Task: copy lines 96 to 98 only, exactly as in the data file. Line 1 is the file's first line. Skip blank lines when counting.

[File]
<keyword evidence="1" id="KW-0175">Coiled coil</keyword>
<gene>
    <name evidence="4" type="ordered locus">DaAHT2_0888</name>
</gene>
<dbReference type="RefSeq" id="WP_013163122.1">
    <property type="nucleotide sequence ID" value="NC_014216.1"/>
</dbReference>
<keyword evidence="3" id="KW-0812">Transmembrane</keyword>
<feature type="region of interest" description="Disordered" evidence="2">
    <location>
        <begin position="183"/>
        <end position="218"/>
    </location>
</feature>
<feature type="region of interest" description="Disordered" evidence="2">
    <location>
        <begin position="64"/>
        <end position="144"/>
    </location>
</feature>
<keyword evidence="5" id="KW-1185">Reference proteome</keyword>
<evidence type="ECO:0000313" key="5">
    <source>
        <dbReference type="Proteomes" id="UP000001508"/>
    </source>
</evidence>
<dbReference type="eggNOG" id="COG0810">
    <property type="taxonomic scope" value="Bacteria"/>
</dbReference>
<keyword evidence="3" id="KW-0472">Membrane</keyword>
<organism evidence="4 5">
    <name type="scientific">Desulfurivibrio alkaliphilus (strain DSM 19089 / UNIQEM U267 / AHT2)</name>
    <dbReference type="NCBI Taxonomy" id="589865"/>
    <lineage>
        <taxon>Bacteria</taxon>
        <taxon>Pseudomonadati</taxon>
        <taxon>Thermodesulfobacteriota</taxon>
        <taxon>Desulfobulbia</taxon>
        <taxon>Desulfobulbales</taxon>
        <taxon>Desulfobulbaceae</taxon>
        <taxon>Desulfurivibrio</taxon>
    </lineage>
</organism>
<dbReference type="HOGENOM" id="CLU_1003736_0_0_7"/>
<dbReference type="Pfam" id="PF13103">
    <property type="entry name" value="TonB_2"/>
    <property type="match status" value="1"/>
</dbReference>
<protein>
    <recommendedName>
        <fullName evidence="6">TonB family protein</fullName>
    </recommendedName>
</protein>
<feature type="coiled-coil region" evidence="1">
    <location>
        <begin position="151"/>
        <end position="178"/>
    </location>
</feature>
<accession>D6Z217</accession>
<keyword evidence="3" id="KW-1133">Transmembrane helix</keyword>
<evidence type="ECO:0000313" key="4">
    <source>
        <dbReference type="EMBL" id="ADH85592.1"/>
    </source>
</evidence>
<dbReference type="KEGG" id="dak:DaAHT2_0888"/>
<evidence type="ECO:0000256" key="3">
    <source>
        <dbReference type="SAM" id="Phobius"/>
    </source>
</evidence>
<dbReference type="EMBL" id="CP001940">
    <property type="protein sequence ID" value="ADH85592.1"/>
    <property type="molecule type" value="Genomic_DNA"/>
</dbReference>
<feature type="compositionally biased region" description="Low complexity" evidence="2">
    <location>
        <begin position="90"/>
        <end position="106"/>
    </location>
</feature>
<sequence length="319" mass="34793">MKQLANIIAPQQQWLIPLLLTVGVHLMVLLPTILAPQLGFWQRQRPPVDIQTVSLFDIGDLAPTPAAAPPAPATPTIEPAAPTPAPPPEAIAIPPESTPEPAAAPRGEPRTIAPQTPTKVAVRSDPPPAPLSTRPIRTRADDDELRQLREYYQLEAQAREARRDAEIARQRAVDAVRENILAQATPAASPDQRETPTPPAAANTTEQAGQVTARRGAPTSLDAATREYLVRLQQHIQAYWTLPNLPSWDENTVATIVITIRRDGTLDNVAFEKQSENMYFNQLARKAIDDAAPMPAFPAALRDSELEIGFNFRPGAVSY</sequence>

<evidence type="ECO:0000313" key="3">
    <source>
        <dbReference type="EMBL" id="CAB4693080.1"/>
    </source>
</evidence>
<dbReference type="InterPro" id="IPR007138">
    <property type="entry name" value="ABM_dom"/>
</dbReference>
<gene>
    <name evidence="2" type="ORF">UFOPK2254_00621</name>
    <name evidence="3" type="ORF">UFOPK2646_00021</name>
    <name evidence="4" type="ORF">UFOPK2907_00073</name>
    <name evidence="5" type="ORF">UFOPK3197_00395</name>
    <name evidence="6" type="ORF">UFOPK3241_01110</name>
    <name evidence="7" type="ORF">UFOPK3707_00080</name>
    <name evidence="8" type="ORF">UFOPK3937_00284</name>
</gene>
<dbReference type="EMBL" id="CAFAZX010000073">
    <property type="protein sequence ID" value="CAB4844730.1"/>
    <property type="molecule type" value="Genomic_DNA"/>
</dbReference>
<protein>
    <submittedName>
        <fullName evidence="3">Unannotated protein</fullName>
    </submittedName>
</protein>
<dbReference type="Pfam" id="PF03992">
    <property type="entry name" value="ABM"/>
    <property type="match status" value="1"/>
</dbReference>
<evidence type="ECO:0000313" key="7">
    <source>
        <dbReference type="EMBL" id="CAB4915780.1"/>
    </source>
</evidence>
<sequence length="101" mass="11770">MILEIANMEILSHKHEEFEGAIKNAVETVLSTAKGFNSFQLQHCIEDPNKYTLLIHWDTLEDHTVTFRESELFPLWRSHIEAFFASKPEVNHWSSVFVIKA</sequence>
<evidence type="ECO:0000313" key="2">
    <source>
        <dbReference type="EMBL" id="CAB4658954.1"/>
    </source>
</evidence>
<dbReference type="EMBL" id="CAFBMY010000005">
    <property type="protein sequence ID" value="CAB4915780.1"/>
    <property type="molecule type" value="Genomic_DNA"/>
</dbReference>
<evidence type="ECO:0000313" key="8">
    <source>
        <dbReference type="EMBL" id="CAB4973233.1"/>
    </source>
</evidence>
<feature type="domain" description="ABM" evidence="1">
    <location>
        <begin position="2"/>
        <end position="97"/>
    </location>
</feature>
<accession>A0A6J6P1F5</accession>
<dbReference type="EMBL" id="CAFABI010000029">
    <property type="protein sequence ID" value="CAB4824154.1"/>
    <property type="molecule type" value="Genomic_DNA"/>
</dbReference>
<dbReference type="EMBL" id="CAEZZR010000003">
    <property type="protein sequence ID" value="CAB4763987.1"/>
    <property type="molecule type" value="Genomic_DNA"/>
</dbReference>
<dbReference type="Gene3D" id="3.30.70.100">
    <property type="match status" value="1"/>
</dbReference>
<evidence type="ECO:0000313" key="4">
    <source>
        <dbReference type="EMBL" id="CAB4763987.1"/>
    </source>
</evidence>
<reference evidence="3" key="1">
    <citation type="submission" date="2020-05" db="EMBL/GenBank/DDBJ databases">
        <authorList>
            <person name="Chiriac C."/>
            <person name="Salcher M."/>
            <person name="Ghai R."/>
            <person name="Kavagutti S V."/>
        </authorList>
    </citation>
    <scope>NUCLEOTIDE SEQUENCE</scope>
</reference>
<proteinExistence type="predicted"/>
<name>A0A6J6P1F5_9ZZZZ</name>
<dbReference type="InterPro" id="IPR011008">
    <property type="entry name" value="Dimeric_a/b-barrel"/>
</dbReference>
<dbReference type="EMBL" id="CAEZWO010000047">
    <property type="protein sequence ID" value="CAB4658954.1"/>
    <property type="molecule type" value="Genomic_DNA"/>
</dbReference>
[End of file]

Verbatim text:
    <name evidence="5" type="ORF">UFOPK3197_00395</name>
    <name evidence="6" type="ORF">UFOPK3241_01110</name>
    <name evidence="7" type="ORF">UFOPK3707_00080</name>